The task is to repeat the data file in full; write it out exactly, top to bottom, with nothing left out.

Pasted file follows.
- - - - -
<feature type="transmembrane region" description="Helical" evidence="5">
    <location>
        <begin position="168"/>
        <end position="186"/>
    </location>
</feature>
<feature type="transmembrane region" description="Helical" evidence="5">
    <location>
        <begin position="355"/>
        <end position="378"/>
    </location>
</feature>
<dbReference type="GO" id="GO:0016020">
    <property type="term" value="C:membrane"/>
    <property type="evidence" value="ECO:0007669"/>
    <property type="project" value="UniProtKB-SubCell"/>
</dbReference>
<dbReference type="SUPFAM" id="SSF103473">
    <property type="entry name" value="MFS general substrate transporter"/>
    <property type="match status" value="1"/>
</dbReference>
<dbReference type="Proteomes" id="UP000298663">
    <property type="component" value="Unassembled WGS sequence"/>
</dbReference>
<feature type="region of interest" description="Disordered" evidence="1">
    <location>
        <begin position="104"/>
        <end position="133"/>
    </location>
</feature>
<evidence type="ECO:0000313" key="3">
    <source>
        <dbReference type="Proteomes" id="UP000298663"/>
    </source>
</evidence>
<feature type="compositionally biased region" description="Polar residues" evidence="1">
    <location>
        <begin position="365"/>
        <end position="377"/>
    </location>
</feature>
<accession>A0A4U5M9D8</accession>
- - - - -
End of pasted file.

<feature type="transmembrane region" description="Helical" evidence="5">
    <location>
        <begin position="168"/>
        <end position="186"/>
    </location>
</feature>
<feature type="transmembrane region" description="Helical" evidence="5">
    <location>
        <begin position="355"/>
        <end position="378"/>
    </location>
</feature>
<dbReference type="GO" id="GO:0016020">
    <property type="term" value="C:membrane"/>
    <property type="evidence" value="ECO:0007669"/>
    <property type="project" value="UniProtKB-SubCell"/>
</dbReference>
<dbReference type="SUPFAM" id="SSF103473">
    <property type="entry name" value="MFS general substrate transporter"/>
    <property type="match status" value="1"/>
</dbReference>
<dbReference type="Proteomes" id="UP000298663">
    <property type="component" value="Unassembled WGS sequence"/>
</dbReference>
<feature type="region of interest" description="Disordered" evidence="1">
    <location>
        <begin position="104"/>
        <end position="133"/>
    </location>
</feature>
<evidence type="ECO:0000313" key="3">
    <source>
        <dbReference type="Proteomes" id="UP000298663"/>
    </source>
</evidence>
<feature type="compositionally biased region" description="Polar residues" evidence="1">
    <location>
        <begin position="365"/>
        <end position="377"/>
    </location>
</feature>
<accession>A0A4U5M9D8</accession>